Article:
Fig. 4
figure 4

Damage percentage and cabbage productivity after three applications of Heterorhabditis bacteriophora EUPT-S26 against Pieris brassicae under field conditions

Fig. 5
figure 5

Application of Heterorhabditis bacteriophora against Pieris brassicae in the laboratory and field condition a H. bacteriophora population; b Mass multiplication in the laboratory; c Multiplied nematodes; d, e Stored nematodes; f P. brassicae larvae; g, h P. brassicae larvae infesting cabbage; i P. brassicae pupae; j Polyhouse trial; k Field trial; l application of H. bacteriophora; m, n Dead cadavers of P. brassicae collected from the polyhouse and field

Discussion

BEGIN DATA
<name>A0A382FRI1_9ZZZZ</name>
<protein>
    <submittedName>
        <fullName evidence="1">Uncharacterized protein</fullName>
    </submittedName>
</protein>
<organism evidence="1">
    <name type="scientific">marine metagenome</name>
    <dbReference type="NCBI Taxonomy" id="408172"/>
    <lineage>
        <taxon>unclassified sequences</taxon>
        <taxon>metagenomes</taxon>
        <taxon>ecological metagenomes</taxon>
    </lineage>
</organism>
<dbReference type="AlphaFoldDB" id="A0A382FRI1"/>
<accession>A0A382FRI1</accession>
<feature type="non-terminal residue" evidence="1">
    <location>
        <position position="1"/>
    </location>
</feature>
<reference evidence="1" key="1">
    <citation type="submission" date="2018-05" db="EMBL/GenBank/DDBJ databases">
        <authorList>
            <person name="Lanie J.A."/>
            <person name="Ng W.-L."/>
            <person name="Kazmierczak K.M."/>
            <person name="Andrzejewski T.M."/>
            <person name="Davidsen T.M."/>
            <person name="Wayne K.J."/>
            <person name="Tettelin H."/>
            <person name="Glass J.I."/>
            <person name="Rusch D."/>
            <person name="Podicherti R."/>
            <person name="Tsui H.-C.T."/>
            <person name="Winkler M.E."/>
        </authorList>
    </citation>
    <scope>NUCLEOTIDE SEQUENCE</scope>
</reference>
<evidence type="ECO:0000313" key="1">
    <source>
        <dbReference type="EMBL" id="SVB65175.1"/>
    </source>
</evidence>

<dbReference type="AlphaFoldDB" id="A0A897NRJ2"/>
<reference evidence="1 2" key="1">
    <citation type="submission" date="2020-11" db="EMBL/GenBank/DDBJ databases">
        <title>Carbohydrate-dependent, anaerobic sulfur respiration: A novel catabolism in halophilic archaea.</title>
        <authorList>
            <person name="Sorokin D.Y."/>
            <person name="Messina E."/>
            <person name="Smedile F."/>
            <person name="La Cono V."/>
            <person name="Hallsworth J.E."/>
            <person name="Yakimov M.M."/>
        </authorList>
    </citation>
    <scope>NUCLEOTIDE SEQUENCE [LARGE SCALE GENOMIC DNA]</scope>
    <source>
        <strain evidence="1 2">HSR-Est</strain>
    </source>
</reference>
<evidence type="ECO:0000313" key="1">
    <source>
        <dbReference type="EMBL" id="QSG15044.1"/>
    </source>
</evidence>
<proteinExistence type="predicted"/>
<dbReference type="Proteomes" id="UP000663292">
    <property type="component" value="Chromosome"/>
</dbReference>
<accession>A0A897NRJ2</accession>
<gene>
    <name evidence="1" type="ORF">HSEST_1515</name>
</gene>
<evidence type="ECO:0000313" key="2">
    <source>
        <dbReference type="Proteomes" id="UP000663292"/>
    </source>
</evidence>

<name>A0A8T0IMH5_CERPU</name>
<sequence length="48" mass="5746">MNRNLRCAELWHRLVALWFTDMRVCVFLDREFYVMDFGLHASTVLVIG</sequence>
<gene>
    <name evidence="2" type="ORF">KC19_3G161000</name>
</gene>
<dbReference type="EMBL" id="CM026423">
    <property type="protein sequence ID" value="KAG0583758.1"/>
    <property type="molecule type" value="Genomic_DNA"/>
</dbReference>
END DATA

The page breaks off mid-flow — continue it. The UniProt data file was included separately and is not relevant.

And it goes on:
Cruciferous or Brassicaceous crops like cabbage are extensively dispersed in India, signifying an economically important source to the farmers. Quality and productivity limitations are mostly due to P. brassicae cabbage butterfly insect pest. P. brassicae resistant to several chemical insecticides, predominant in all regions, where cabbage is planted. The absence of the other biocontrol agents of cabbage crops allows cabbage butterfly for promptly establishment in the producing regions. Moreover, cabbage butterfly migrates to the new areas that increased its reproductive potential. Due to the great threat P. brassicae represents in India’s cruciferous crops; curiosity has developed on adopting friendly alternative for the control of insect pest. In biocontrol agents by employing the natural enemies, including EPNs, whose application resulted in the reduction in larvae plant damage and reflected in the better productivity per hectare.